City Leaders Speak Out On Local Composite Index

Mayor Dwight C. Jones, City Council President Kathy Graziano, School Board Chair Kim Bridges, and School Superintendent Dr. Yvonne Brandon

Regarding the Recent Proposal to "Unfreeze" the Local Composite Index of Ability to Pay for Education

City officials announced their disappointment in a recently proposed change to the introduced State budget involving the local composite index. The introduced State budget included a "freeze" on the local composite index, which is the measure of how much a locality can afford to pay for K-12 education. This freeze was extremely important to the city of Richmond, and most localities in the Richmond region.

"The proposal to 'unfreeze' the local composite index hits us at a most unfortunate time. We are in the process of assessing the first round of reductions to our schools, in the range of $13.7 million, from the introduced State budget. We are also balancing other potential cuts to our locality - another $7.8 million in cuts to police and sheriff's operations. We are looking at the potential losses to our own generated revenues.

"And now this proposed change presents the potential for another $11 million in budget cuts directly to our public schools system," said Mayor Dwight C. Jones. "It's unrealistic for anyone to think that we can afford to cut this much money from schools. If we had to replace cuts to public education alone, potentially totaling some $25 million so far, we would need to raise the real estate tax 12 and one-half cents. That is something we cannot do to our residents."

For the city of Richmond, the calculation of the Local Composite Index has been a point of contention for many years. The formula measures the ability of a locality to pay for education, but it does not take into account the needs of other students, nor does it take into account the other demands for services in the jurisdiction (like health, social services, law enforcement, road maintenance, etc.). While the measure has been flawed for decades, the newest revision is especially problematic, as it judges Richmond to be the most affluent jurisdiction in the area.

"This funding formula is fundamentally flawed and needs to be changed," said School Board Chair Kim Bridges. "The needs of the school system for our gifted students, general education, and specialty students are great. In addition to the 'normal' demands of school systems, we must provide adequate, appropriate services for about 800 students with limited English proficiency, almost 4,600 special education students, and the routine needs of 15,146 students who are eligible for the federal free lunch program. We are an urban school division with the strengths and problems that come with that character. We implore the legislature to help our children."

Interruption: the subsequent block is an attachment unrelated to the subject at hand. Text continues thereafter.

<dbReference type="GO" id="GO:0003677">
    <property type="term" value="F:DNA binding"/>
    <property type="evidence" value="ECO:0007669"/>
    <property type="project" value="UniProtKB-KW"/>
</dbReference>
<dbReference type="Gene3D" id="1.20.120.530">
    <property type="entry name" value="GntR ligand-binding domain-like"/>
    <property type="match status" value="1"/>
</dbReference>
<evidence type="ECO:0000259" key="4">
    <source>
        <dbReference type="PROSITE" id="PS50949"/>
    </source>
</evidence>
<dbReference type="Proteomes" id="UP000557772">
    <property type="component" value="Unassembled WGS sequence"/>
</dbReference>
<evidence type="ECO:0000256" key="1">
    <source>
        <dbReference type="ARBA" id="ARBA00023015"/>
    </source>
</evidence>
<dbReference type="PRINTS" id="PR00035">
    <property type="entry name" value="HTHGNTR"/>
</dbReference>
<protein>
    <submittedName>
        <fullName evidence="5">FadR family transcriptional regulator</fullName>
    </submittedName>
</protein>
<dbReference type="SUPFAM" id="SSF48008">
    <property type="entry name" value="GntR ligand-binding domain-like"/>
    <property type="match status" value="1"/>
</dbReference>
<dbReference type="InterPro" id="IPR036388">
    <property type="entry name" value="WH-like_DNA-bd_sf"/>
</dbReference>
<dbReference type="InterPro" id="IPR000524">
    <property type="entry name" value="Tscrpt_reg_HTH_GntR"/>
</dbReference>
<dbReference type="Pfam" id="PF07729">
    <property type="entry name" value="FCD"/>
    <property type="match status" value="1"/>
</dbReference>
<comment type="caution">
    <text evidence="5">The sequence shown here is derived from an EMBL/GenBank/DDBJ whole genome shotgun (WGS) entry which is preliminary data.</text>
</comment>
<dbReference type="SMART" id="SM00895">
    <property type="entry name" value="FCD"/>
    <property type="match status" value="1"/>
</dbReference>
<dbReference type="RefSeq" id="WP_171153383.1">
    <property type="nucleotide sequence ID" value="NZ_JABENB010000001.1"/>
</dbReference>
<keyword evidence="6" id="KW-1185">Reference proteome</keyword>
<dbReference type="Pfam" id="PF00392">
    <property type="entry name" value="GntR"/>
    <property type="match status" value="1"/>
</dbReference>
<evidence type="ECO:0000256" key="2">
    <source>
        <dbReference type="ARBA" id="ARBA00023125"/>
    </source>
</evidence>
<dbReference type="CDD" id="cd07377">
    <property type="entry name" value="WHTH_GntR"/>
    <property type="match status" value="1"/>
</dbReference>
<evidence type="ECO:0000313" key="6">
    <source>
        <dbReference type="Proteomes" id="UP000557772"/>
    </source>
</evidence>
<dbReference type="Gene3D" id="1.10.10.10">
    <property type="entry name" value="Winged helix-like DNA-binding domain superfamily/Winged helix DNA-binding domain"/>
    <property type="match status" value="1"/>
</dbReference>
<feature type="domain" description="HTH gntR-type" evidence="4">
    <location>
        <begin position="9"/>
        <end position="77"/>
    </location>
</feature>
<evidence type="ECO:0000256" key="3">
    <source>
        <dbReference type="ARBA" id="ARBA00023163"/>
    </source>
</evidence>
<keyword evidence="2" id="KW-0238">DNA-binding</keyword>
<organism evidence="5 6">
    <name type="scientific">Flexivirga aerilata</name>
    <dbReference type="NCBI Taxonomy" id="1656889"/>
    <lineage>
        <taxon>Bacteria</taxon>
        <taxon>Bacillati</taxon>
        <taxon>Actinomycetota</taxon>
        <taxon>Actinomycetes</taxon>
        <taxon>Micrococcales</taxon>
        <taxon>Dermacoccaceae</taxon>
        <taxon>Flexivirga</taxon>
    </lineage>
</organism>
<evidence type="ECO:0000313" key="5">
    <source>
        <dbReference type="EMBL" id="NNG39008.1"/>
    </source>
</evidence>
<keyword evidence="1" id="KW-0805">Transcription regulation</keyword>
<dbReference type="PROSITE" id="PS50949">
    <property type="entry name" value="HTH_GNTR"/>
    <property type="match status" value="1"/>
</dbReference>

One our of four Richmond residents lives in poverty, more than 70% of Richmond Public Schools students are eligible for the free or reduced lunch program, and the poverty rate is expected to continue to increase due to the economic climate and high unemployment rates. "Any thinking person with even the most marginal information would know that Richmond is not the most affluent jurisdiction in the area. This clearly demonstrates the inherent problems with the composite index," said Mayor Jones.

The school system has been working diligently on a major effort to attract more students to City schools. "We firmly believe that we should have one of the premier systems in the region, if not the state," said School Superintendent Yvonne Brandon. "We have the talent, we have the positive attitude, and we have the community resources with our wonderful civic involvement and our institutions of higher education."

"I simply do not know of a good way to deal with a cut that represents $482 for every child in our school system. That is a loss of almost $10,000 for a classroom of 20 students. We are in the process of streamlining our administrative "overhead", but this additional $11 million in cuts will be very difficult, if not impossible, to handle. We simply cannot accept the level of cuts that are proposed. This isn't just a money issue, this is an issue of adequate education for our city's children," said School Superintendent Yvonne Brandon.

"Richmond City Council and I have been working hand-in-hand with the School System to save money by consolidating services and streamlining administrative costs," said Mayor Jones. "That is well underway, but the problem at hand is not a 'schools' problem; it is a community problem and it is a problem for our students."

City Council President Kathy Graziano said, "We all know there is a budget problem. We are seeing it in terms of local revenues, and in terms of state funding for police, jails, and social services and any number of service areas. However, education is a different type of service, and we have to talk about it differently. I do not see how the state can leave us holding the bag to pay for our schools, especially considering the level of need we have in this city. We are hopeful that the General Assembly can develop a strategy to help us with this critical problem."

"This is a matter that we will need the entire community's help with," said Mayor Jones. We invite Chesterfield, Henrico, and Hanover also to work with us toward an equitable solution for our region."